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  • Writer's pictureJonathan Parnell

Serving: To Please Ourselves or Not to Please Ourselves?

John Piper defines love as “the overflow of joy in God that gladly meets the needs of others” (Desiring God, p. 119).

Love, or serving others, does involve joy—it is pleasing to ourselves. Paul told the Thessalonians, “You are our glory and joy” (1 Thessalonians 2:20). The Macedonian churches loved out of joy (2 Corinthians 8:1–4). Joy is there.

In terms of Romans 15:1–2, the “not pleasing ourselves” means that we shouldn’t set our private comforts as a greater joy than seeing the joy of our neighbors.

Piper writes,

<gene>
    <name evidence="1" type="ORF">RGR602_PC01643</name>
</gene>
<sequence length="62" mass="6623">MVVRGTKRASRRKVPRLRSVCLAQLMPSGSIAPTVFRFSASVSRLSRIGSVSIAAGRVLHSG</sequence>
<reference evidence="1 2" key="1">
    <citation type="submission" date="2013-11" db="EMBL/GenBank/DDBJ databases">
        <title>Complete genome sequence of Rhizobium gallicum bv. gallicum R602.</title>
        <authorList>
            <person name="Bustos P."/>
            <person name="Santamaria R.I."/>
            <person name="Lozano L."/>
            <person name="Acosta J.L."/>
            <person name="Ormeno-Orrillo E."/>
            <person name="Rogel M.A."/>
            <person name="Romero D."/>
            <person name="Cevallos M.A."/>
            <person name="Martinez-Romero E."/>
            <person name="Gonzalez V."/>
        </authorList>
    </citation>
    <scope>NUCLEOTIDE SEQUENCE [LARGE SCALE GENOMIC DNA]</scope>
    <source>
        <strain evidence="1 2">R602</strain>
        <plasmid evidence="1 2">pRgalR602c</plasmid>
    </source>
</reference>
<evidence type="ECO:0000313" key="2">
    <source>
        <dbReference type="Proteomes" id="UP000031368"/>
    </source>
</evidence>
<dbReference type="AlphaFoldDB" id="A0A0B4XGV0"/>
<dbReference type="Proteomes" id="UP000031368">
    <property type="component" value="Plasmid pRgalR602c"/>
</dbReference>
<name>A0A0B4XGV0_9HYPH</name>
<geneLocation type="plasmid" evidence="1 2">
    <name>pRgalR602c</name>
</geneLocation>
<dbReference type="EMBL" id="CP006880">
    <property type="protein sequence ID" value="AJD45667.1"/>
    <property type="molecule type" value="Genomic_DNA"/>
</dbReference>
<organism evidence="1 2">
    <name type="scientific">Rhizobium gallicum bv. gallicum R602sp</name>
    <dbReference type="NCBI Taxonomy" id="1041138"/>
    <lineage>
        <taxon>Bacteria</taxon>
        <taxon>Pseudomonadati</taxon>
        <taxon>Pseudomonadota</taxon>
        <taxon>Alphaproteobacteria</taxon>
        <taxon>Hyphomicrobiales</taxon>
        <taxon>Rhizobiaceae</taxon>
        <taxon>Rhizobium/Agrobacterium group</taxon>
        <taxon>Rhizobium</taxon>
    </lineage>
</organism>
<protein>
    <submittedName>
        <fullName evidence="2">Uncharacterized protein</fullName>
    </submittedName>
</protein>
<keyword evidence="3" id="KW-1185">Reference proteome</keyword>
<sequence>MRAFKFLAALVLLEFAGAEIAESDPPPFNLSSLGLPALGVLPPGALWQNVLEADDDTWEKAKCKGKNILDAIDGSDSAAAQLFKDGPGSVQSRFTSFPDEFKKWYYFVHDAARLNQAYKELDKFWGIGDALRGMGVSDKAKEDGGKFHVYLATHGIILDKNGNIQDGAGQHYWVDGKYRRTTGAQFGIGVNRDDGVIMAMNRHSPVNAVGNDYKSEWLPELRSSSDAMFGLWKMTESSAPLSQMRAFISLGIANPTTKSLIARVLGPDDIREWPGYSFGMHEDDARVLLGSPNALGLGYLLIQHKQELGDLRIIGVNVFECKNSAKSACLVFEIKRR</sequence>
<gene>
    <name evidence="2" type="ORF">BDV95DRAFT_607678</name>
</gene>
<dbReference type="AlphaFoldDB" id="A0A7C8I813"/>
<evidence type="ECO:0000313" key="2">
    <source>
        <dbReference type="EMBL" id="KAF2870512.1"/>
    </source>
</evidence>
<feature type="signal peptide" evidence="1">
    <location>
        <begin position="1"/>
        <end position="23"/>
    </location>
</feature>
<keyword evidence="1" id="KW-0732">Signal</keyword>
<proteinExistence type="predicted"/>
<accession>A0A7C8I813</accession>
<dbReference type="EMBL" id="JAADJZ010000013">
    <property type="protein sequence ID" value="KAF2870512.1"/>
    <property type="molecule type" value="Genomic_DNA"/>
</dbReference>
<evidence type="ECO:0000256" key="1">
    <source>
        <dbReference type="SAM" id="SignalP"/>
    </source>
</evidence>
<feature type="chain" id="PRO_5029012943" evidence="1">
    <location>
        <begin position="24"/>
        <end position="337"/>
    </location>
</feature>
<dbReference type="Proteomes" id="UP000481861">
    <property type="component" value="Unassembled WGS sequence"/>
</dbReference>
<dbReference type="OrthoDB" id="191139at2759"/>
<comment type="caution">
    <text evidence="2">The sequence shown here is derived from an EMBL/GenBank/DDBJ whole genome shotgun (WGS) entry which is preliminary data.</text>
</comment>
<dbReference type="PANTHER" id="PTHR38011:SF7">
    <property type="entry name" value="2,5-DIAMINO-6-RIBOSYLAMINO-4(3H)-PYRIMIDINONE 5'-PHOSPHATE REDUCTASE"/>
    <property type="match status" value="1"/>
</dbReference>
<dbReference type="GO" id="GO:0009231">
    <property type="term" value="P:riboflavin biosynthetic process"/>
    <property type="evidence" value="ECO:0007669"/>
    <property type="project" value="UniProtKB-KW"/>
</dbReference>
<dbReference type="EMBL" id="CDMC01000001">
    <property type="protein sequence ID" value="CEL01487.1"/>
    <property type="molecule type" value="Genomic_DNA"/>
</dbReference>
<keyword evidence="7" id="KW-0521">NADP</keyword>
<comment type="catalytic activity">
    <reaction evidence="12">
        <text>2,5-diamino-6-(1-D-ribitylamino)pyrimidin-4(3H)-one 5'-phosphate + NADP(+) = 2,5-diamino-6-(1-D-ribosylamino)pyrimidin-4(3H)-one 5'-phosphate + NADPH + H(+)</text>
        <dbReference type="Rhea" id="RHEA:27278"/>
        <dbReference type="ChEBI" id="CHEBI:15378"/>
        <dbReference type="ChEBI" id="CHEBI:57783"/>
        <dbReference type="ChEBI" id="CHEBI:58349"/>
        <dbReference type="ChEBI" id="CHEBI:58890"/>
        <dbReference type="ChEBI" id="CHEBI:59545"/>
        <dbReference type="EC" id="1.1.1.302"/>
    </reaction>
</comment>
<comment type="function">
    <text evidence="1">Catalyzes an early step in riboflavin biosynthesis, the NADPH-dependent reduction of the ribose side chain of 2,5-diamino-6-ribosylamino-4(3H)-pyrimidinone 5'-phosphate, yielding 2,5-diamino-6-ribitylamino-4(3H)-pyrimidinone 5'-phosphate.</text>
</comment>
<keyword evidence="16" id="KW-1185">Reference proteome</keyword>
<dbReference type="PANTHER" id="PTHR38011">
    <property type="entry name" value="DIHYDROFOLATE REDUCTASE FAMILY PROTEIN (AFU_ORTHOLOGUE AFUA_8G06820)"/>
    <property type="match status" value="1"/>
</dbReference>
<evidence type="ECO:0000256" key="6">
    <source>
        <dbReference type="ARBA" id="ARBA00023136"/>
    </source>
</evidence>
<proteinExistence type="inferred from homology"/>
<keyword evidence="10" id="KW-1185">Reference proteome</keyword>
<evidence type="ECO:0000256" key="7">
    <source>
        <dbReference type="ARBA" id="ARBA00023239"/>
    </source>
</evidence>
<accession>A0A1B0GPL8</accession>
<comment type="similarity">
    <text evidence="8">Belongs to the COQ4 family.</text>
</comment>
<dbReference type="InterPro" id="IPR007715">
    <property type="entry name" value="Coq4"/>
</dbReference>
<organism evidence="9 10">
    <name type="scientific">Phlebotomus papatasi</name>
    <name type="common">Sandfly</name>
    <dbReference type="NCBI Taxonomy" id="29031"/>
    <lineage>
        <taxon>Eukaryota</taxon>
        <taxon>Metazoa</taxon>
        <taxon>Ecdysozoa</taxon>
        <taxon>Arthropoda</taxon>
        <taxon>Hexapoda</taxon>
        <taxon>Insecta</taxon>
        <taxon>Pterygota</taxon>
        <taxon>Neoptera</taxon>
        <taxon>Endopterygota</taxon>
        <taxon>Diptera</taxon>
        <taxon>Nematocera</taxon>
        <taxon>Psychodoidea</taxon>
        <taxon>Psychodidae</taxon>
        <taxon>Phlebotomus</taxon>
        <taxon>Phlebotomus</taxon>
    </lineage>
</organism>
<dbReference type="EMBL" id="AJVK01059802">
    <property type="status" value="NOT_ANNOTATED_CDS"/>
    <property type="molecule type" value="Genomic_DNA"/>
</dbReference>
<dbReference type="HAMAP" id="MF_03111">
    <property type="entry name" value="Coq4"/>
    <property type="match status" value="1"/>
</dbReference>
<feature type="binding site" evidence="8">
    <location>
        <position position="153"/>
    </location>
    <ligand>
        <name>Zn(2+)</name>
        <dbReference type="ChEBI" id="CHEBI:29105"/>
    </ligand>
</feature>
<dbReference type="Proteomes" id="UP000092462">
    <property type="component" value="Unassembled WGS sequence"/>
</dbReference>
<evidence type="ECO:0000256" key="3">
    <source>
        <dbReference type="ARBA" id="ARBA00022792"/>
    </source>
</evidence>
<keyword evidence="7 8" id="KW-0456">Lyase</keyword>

“[Paul] does not mean we shouldn’t seek the joy of edifying others, but that we should let this joy free us from bondage to private pleasures that make us indifferent to the good of others.  Love does not seek its own private, limited joy, but instead seeks its own joy in the good — the salvation and edification — of others. In this way, we begin to love the way God loves. He loves because he delights to love.” (p. 116).


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